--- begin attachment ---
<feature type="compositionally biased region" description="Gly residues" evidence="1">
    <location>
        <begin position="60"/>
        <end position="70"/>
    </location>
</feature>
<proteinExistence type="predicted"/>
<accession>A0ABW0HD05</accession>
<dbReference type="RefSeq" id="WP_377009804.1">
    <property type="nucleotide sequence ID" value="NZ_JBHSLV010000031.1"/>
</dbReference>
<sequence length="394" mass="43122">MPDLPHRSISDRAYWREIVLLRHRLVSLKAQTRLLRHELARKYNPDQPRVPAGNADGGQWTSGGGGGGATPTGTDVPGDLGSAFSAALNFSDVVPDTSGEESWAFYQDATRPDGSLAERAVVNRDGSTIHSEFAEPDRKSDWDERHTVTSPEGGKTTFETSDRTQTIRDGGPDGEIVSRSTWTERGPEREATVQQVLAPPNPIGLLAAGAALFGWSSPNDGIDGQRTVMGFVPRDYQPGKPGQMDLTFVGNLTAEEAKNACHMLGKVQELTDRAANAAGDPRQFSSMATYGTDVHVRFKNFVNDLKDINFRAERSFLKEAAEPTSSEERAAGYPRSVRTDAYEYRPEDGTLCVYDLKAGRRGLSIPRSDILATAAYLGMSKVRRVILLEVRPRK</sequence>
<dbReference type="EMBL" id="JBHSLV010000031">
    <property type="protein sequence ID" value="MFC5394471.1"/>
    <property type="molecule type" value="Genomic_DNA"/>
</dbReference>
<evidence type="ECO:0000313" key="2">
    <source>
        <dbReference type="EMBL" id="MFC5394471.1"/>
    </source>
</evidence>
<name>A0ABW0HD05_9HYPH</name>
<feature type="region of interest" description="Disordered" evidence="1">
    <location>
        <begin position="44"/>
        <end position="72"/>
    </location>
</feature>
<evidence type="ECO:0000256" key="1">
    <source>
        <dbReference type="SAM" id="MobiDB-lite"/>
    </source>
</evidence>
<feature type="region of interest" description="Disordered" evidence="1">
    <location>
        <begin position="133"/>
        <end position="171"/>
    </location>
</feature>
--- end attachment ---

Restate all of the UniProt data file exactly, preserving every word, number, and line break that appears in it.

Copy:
<feature type="compositionally biased region" description="Gly residues" evidence="1">
    <location>
        <begin position="60"/>
        <end position="70"/>
    </location>
</feature>
<proteinExistence type="predicted"/>
<accession>A0ABW0HD05</accession>
<dbReference type="RefSeq" id="WP_377009804.1">
    <property type="nucleotide sequence ID" value="NZ_JBHSLV010000031.1"/>
</dbReference>
<sequence length="394" mass="43122">MPDLPHRSISDRAYWREIVLLRHRLVSLKAQTRLLRHELARKYNPDQPRVPAGNADGGQWTSGGGGGGATPTGTDVPGDLGSAFSAALNFSDVVPDTSGEESWAFYQDATRPDGSLAERAVVNRDGSTIHSEFAEPDRKSDWDERHTVTSPEGGKTTFETSDRTQTIRDGGPDGEIVSRSTWTERGPEREATVQQVLAPPNPIGLLAAGAALFGWSSPNDGIDGQRTVMGFVPRDYQPGKPGQMDLTFVGNLTAEEAKNACHMLGKVQELTDRAANAAGDPRQFSSMATYGTDVHVRFKNFVNDLKDINFRAERSFLKEAAEPTSSEERAAGYPRSVRTDAYEYRPEDGTLCVYDLKAGRRGLSIPRSDILATAAYLGMSKVRRVILLEVRPRK</sequence>
<dbReference type="EMBL" id="JBHSLV010000031">
    <property type="protein sequence ID" value="MFC5394471.1"/>
    <property type="molecule type" value="Genomic_DNA"/>
</dbReference>
<evidence type="ECO:0000313" key="2">
    <source>
        <dbReference type="EMBL" id="MFC5394471.1"/>
    </source>
</evidence>
<name>A0ABW0HD05_9HYPH</name>
<feature type="region of interest" description="Disordered" evidence="1">
    <location>
        <begin position="44"/>
        <end position="72"/>
    </location>
</feature>
<evidence type="ECO:0000256" key="1">
    <source>
        <dbReference type="SAM" id="MobiDB-lite"/>
    </source>
</evidence>
<feature type="region of interest" description="Disordered" evidence="1">
    <location>
        <begin position="133"/>
        <end position="171"/>
    </location>
</feature>